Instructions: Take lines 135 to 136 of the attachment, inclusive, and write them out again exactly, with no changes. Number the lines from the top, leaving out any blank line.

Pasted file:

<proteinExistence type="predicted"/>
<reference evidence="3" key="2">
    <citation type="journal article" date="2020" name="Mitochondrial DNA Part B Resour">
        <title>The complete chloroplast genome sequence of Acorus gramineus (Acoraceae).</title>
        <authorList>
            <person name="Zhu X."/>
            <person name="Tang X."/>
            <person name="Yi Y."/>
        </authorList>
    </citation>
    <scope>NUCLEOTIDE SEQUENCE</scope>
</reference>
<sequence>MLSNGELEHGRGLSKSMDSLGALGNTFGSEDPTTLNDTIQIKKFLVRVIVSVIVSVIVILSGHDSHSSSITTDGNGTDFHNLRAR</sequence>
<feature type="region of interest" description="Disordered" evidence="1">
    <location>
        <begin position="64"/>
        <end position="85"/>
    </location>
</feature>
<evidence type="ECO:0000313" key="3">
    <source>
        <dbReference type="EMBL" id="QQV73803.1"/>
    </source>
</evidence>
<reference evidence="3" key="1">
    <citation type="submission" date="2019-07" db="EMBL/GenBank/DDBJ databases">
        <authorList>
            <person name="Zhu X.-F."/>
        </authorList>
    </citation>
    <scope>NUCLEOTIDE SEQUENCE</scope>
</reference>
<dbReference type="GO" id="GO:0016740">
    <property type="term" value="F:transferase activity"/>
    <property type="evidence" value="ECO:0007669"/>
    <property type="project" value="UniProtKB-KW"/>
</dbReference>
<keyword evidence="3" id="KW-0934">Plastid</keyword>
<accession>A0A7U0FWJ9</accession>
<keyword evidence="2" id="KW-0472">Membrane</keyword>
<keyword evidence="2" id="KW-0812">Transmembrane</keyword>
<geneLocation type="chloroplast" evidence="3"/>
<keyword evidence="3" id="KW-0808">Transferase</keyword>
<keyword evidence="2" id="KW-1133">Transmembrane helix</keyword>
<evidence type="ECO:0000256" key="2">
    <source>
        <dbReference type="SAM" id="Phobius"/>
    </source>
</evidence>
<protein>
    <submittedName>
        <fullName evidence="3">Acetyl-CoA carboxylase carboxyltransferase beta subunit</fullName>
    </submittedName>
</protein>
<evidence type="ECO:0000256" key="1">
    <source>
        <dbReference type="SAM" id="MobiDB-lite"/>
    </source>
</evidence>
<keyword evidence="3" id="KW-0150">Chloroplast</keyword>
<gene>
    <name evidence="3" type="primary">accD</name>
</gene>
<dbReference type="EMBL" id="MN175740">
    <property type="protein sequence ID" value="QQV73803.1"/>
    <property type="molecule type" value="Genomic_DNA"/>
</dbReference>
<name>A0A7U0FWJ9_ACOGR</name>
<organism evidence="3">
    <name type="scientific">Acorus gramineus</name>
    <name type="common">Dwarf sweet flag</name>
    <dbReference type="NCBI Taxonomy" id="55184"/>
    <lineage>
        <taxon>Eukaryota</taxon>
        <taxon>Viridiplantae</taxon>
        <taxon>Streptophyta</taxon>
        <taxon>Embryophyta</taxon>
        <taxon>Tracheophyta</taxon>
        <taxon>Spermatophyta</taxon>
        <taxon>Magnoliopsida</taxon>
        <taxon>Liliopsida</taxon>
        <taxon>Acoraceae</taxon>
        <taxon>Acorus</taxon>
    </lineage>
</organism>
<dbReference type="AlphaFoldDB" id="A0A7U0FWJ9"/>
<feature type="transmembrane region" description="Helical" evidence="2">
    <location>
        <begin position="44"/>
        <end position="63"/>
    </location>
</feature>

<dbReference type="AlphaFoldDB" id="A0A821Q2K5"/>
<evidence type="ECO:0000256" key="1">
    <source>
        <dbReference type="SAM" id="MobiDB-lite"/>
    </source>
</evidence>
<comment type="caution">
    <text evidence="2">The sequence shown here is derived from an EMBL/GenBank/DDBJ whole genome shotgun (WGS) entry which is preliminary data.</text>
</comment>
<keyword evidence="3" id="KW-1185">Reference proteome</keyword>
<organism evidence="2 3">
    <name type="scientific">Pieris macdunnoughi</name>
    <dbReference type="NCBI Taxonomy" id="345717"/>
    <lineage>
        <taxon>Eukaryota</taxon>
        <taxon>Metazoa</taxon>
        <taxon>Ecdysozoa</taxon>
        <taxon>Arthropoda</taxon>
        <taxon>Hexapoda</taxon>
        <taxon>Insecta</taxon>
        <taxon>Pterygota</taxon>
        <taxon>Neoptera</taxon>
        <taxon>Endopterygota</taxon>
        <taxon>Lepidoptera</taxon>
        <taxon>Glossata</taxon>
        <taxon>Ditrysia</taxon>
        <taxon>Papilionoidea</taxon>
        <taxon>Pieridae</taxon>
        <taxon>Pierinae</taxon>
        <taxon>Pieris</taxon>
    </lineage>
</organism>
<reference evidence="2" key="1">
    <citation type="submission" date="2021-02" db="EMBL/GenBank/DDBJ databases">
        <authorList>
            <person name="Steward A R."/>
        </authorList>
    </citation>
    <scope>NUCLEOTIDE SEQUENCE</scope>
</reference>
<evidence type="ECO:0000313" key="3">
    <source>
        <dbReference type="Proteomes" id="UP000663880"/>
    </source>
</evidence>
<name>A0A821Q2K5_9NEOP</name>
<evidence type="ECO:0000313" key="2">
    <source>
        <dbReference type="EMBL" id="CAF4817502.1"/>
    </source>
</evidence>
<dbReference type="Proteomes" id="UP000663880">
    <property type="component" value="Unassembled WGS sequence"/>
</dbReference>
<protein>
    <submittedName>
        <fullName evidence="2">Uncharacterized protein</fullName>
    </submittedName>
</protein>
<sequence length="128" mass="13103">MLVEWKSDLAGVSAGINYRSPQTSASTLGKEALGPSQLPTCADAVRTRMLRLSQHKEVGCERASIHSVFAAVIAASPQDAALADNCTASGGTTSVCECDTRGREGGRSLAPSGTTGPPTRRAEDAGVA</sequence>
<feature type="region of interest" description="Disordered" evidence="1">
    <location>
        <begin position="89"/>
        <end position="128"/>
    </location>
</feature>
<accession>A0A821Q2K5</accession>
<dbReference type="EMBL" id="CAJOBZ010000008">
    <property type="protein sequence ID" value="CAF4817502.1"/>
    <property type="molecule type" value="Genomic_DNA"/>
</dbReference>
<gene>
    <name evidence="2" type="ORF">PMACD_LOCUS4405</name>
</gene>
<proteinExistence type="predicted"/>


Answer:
        <dbReference type="Proteomes" id="UP000663880"/>
    </source>